What Your Words Say About You

By Peterson, Thad

What Your Words Say About You

P eople often have a high level of respect for those who know more than what they know. A patient with a toothache may have a doctor tell him that the complication indicates a problem with his heart, even he doesn’t know how the two are related. The patient assumes that the doctor knows what he is talking about and holds their opinion in high regard. Similarly, a person who describes a situation as discombobulating rather than the more common word confusing is usually seen as more intelligent, even if the addressee did not previously know what discombobulating meant.

Studies have proven that an expansive vocabulary could do a person lot of good.  The Johnson O' Connor Research Foundation, a nonprofit aptitude testing organization, studied the correlation between company position and vocabulary. In the study, a vocabulary test was given to executive and supervisory personnel in 39 large manufacturing companies. The results showed that people in executive positions score higher in vocabulary tests than those lower down in the ladder. The difference between those on the top and floor bosses was 150 points, where executives scored on average 236 out of 272 points.

Think about the importance of vocabulary in our academic system. A person who has a more expansive vocabulary will undoubtedly score better in standardized tests such as the SATs, which will in turn give them a higher chance of getting into a better school. Likewise, many experts believe that a variant vocabulary can be the difference between being hired from a job interview and never getting a phone call.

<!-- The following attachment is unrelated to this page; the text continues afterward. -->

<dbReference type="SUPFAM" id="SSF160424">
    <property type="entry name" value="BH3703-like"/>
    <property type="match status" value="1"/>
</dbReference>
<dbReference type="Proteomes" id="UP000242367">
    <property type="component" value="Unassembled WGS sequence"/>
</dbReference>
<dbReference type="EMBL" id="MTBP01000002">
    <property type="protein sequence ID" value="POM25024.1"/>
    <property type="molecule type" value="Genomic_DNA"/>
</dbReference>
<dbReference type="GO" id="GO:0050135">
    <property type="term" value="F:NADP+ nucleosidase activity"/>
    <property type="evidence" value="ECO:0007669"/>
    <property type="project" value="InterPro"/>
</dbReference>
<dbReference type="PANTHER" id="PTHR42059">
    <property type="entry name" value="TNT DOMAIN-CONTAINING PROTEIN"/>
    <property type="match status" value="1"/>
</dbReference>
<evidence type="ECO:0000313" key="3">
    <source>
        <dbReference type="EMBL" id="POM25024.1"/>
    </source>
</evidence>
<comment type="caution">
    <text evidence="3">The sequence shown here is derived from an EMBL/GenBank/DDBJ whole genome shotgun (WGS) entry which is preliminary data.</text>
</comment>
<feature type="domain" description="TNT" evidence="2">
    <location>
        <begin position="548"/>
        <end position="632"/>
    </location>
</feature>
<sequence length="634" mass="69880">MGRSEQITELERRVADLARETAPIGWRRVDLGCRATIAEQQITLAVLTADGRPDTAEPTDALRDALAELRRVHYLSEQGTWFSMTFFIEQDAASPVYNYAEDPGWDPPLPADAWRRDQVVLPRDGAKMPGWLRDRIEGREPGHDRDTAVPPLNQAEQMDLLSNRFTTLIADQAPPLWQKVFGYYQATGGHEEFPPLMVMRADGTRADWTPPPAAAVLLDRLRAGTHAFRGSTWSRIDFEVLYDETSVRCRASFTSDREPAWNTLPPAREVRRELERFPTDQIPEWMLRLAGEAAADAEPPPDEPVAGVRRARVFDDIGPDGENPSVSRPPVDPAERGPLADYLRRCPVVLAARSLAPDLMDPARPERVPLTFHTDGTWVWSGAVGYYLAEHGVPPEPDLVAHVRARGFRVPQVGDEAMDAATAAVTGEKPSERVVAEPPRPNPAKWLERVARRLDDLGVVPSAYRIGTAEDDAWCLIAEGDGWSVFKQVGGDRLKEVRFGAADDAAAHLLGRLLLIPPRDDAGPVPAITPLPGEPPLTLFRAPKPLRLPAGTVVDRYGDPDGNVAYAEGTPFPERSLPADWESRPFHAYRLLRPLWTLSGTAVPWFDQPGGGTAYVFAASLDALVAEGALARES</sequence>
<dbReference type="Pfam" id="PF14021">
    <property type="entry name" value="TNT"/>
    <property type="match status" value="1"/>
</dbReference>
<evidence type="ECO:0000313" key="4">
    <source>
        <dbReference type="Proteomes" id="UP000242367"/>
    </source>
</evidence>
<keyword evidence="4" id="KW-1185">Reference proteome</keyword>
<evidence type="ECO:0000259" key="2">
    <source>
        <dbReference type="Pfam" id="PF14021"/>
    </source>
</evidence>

This does not mean that one should go out and learn high-end academic words that make your language incomprehensible. “If you're using words that are in most people's passive vocabularies or can be understood when used in context by most business professionals, people will take note of the word and be impressed,” says Greg Ragland, cofounder of Executive Vocabulary¹. Using the right words can score points with your interviewer, as what you say reveals a lot about your intelligence, education, and status. Individuals that are more educated have a wider variety of words with which to make their arguments and sound more persuasive.

It is important to use the right words to gain success in the workplace.  Some ideas include reading periodicals related to your line of work, or taking a Greek or Latin class, since these languages contain many root words found in English. However, it is also important to listen to those around you in the workplace. During a business meeting, what words are people using? Under what context are people using these words? Incorporate these words into your vocabulary by repeating them, using the terms in place for the more basic words you may usually use. Another idea is to surround yourself with well-spoken individuals, as dialogue will them will prove to be an educational experience. In time, your new word usage may take you places that you previously only imagined.
 

 

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